Auditing the tone of voice by employees in general requires examining social media. LinkedIn is the most prominent channel for B2B companies.

Monitoring, not surveillance.
This monitoring program might be interpreted as surveillance. They both start with paying attention; the practical difference between monitoring and surveillance is what you do with the information you gather. If you put your attention on “punishing the guilty,” your efforts will more likely be interpreted as surveillance— and will be resisted. If instead, you put your focus on celebrating wins and “rewarding” good behavior, your efforts will be seen in a much more positive light.

As the saying goes, “You can catch more flies with honey than with vinegar.”

The ultimate benefits.
If you’ve brought your team along, explained the importance of differentiation through tone of voice, and emphasized each employees’ role in creating a consistent tone of voice, you can expect to see consistency in your tone of voice build across the entire organization. As I’ve discussed in previous issues, tone of voice is both noticeable and noticed by audiences. It will alter their impressions of an organization.

You can document these shifting impressions through market research, if you choose. But whether you choose to prove the existence of these effects or not, or you choose to invest those monies in additional marketing efforts, the effects will be there.

Is tone of voice enough?
Tone of voice is incredibly powerful, but it’s not enough.In order to harness the positive effects of a clear tone of voice, and the self-reinforcing nature of archetypes, we’ve got to “prime the pump” by communicating the crucial parts of the pattern. Remember, this communication is multi-factorial; that is, it will be presented to the audience through many different touchpoints, and in many different ways.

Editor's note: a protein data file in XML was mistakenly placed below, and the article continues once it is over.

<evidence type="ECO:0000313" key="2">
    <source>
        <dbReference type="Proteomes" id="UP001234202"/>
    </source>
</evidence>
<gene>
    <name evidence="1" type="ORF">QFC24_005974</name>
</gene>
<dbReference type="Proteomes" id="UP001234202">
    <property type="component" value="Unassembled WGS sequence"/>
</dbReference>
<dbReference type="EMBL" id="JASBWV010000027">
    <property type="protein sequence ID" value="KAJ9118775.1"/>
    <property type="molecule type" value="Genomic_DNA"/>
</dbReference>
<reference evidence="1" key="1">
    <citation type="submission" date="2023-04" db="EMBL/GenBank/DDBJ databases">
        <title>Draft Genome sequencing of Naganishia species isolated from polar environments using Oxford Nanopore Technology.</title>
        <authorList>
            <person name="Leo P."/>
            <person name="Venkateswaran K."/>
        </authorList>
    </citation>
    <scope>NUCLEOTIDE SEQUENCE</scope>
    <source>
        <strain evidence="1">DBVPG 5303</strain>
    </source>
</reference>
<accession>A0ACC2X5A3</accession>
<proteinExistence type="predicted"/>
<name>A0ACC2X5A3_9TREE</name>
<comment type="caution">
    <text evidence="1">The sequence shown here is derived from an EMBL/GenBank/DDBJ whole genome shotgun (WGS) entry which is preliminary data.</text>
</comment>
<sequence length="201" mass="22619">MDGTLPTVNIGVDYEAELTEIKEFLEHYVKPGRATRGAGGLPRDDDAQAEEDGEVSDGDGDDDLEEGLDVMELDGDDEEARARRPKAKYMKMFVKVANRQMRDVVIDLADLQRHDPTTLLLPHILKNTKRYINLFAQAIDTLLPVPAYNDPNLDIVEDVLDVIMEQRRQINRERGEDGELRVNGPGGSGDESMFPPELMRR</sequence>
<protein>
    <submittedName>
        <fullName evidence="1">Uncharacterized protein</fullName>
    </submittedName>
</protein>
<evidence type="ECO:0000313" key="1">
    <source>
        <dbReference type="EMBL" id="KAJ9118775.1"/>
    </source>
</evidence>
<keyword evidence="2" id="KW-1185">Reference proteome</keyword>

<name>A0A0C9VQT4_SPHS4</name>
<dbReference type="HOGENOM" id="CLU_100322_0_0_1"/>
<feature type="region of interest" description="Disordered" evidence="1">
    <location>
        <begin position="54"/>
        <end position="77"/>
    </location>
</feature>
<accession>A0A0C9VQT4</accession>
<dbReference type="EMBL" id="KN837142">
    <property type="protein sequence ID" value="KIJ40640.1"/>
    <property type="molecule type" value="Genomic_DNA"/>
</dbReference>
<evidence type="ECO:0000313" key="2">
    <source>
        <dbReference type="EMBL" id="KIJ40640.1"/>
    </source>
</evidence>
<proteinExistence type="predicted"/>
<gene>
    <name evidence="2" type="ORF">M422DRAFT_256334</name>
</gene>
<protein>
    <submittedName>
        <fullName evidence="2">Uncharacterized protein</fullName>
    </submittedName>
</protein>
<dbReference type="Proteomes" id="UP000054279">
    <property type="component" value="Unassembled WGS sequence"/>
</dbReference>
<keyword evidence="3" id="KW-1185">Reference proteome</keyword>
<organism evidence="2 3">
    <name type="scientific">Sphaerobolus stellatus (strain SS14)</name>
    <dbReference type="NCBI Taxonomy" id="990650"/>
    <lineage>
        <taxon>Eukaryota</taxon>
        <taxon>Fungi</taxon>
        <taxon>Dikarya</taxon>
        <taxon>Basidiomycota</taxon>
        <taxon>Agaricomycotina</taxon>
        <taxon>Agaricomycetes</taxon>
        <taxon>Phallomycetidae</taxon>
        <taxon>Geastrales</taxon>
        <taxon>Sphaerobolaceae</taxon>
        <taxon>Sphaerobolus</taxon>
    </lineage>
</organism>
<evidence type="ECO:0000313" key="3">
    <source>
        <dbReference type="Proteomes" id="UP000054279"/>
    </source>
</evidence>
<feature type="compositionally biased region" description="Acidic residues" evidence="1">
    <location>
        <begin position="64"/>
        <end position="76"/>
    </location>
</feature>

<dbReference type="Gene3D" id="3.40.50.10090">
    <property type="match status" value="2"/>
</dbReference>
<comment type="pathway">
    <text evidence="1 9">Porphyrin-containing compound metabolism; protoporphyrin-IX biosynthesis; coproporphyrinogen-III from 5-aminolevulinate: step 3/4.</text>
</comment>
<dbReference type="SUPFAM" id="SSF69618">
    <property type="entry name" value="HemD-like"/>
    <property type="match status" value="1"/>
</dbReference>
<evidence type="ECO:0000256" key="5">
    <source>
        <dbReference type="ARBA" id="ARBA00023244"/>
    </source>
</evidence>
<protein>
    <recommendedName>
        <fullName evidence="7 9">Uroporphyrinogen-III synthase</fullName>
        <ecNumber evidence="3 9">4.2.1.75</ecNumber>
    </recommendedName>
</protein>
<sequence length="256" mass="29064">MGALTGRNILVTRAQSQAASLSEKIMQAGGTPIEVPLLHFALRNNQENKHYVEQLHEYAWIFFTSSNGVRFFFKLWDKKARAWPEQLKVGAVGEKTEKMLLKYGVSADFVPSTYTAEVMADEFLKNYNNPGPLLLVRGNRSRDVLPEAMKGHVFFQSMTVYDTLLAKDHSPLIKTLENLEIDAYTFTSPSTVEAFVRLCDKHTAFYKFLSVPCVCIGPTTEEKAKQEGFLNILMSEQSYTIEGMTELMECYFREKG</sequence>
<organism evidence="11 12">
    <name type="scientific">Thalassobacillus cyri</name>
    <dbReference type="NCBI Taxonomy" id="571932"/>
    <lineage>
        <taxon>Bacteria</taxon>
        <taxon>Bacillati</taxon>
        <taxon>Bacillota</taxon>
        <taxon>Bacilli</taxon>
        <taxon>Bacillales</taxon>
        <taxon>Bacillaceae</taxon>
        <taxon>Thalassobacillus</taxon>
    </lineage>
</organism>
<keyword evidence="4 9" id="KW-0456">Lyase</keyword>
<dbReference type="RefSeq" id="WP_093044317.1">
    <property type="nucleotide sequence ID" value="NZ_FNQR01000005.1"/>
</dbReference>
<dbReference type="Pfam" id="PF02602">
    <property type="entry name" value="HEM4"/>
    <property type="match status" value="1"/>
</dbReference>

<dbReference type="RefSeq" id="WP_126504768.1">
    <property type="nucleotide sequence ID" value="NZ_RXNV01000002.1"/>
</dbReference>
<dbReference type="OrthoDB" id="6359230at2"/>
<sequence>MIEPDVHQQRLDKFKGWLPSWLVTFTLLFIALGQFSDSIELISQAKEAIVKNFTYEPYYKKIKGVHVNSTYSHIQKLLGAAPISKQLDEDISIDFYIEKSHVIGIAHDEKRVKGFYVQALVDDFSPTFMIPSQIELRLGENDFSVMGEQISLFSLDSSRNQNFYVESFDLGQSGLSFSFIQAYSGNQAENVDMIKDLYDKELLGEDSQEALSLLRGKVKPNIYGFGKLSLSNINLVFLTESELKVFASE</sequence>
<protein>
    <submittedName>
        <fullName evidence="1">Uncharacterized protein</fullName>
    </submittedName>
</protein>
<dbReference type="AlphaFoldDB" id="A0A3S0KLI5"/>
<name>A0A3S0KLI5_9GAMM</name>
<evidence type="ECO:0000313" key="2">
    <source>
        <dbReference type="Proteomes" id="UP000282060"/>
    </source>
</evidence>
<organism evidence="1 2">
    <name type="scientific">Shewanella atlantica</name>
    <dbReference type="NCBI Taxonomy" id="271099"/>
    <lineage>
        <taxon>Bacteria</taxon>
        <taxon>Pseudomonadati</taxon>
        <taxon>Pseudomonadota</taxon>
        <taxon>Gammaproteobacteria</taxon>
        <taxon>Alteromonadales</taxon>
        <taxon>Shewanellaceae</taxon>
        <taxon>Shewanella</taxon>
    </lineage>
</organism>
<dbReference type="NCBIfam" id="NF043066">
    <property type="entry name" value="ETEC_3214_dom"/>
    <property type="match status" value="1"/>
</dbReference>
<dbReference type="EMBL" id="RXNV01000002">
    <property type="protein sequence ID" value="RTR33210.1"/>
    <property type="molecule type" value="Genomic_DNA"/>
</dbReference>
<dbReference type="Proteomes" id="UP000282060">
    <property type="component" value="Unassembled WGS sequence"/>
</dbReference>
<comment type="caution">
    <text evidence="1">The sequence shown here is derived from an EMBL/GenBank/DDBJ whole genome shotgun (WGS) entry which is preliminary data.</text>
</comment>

In other words, tone of voice will not be enough.

I know it’s odd for me to say, having just spent the last 5 issues discussing the power of tone of voice. But an example will make my point clear: Imagine that one of the attributes that you’re trying to communicate is “We maintain a focus on our customers.” (Let’s save the issue of whether this is an appropriate attribute or not for another time.)

It’s relatively straightforward to imagine a tone of voice that aligns with this idea. The tone be that of the Caregiver—or the Guardian, or Concierge, or any one of a number of archetypes. This tone might be more casual, slightly enthusiastic, and maybe even a little humorous.

Embedding this tone in the web site can only go so far on its own. And it only makes sense to apply this tone if the entire customer experience is aligned around the idea of keeping a focus on the customer. If, for instance, it’s difficult to find the specific product you want to buy, or place the order, or contact a service representative, then the wording on your web site won’t make much difference, will it? (Unless that difference is to further alienate prospects by creating expectations that the site is not fulfilling.)

If, however, the web site is a joy to use, the customer service is impeccable, and returns are simple and swift, then the tone of voice will be deemed credible and help cement these features in the minds of the customer. And once you’ve established credibility, customers will be more willing to accept that the entire user experience will be similarly enjoyable and trouble-free—even before they experience most of it.